Today’s Solutions: June 29, 2022

Cooking oil is an ingredient that most of us use every day, but disposing of it in an environmentally friendly way is pretty tricky. This is because the consistency of oil can leave an oily residue on plants that makes it more difficult for them to absorb oxygen. Plus oil negatively impacts wildlife, too.

Even cooking oils that might be better for your body aren’t better for the environment. That said, disposing of oils in the safest way possible can help minimize their impact.

Firstly, what not to do

Before we get into what you should do with cooking oil, let’s make one thing clear: never throw cooking oil down the sink or flush it down the toilet. Not only will that clog your home plumbing system and negatively affect water flow, it will also send greasy oils into a septic tank or into your local water treatment plant. Most treatment facilities won’t be able to filter all the oil particles out, resulting in water tainted with grease being released back into the paths of plants and animals that should be getting fresh water.

Reuse the oil

Yes, that’s right, cooking oil can be used multiple times. If you want to store your cooking oil for later use, a simple glass jar should do the trick. For deep frying meat or fish, oil can be reused up to four times. For lighter foods like potatoes and other vegetables, you can get up to eight uses out of the same oil.

Cool it

No matter how you end up disposing of your oil, you must make sure it’s completely cooled down before getting rid of it. Freezing oil is a good method of saving it for later use or making the disposal process less messy. You could also place it in the fridge or leave it outside when the weather is cold to make sure it drops to an appropriate temperature for proper disposal.

Receptacle disposal

In some cases, the garbage bin is the only option available for getting rid of cooking oil. However, instead of just pouring cooking oil straight into the receptacle, it’s best to collect it in another non-recyclable container or bag. Just be careful not to poke a hole into the plastic (double bagging can’t hurt).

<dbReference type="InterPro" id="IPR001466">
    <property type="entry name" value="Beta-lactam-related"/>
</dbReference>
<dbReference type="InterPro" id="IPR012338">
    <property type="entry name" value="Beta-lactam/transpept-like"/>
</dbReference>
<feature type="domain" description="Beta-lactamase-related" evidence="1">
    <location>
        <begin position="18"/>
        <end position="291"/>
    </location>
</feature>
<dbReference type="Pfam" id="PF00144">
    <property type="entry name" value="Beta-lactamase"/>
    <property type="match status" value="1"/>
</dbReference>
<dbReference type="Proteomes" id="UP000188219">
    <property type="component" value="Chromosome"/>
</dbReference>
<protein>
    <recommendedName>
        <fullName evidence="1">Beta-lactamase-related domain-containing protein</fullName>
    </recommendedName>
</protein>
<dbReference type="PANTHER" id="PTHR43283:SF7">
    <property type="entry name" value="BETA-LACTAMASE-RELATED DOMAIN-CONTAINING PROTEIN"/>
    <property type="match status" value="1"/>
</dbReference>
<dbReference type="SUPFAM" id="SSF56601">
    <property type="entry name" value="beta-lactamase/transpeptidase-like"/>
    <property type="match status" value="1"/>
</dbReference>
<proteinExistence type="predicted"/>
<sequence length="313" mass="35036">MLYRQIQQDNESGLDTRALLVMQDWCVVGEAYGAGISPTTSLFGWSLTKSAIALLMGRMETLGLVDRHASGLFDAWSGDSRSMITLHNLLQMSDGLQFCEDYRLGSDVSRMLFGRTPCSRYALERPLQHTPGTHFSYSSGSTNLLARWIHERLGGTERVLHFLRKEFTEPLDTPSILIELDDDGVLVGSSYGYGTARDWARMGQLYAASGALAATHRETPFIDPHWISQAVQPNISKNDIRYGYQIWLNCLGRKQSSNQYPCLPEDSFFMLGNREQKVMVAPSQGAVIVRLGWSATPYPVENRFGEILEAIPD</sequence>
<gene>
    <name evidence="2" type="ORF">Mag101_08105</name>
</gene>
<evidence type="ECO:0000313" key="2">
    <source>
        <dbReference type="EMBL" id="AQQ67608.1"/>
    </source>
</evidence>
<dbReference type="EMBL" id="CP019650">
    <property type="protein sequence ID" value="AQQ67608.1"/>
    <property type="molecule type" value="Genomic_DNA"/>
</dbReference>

Local restaurants, fire stations, or recycling centers

Ask local restaurants what they’re doing to get rid of their oil waste. There might be a recycling service that converts used cooking oil for other uses, like car fuel.

You can also check in with a nearby fire department since many fire departments organize recycling programs for cooking oil and other hard-to-recycle household items. 

Finally, your local waste disposal company can offer another resource where you can call to ask about your options. 

Composting

For plant-based oil users, small amounts of oils can be beneficial to the compost ecosystem and may make worms and insects happy. However, this method should only be used if the oils were used to cook only vegetables and other non-animal foods. Don’t go overboard though, as too much oil will create that oxygen stifling layer we mentioned earlier.

Create solid waste

The main reason why oils are so difficult to dispose of is that they can be so messy. However, if you combine the oils with other waste materials (like sawdust, kitchen flour, kitty litter, or bedding from your pet hamster or rabbit) then the end result is a bit of solid waste that is easier for both you and local waste management professionals to handle.

Make soap out of it

This might seem counterintuitive, however, fat is a key ingredient in soap, so feel free to try high-fat cooking oils in a soap recipe. Of course, you’ll need to purify the dirty oil before adding it, but it’s well worth the effort as it will keep used cooking oil out of our landfills.

Make an insecticide

Remember when we mentioned that oil can limit oxygen and is bad for animals? Well, the same properties that make it a suffocating substance for wildlife make it an ideal ingredient for insecticides. If you mix oil in with soap and water, it can help prevent insects from ruining your crops. 

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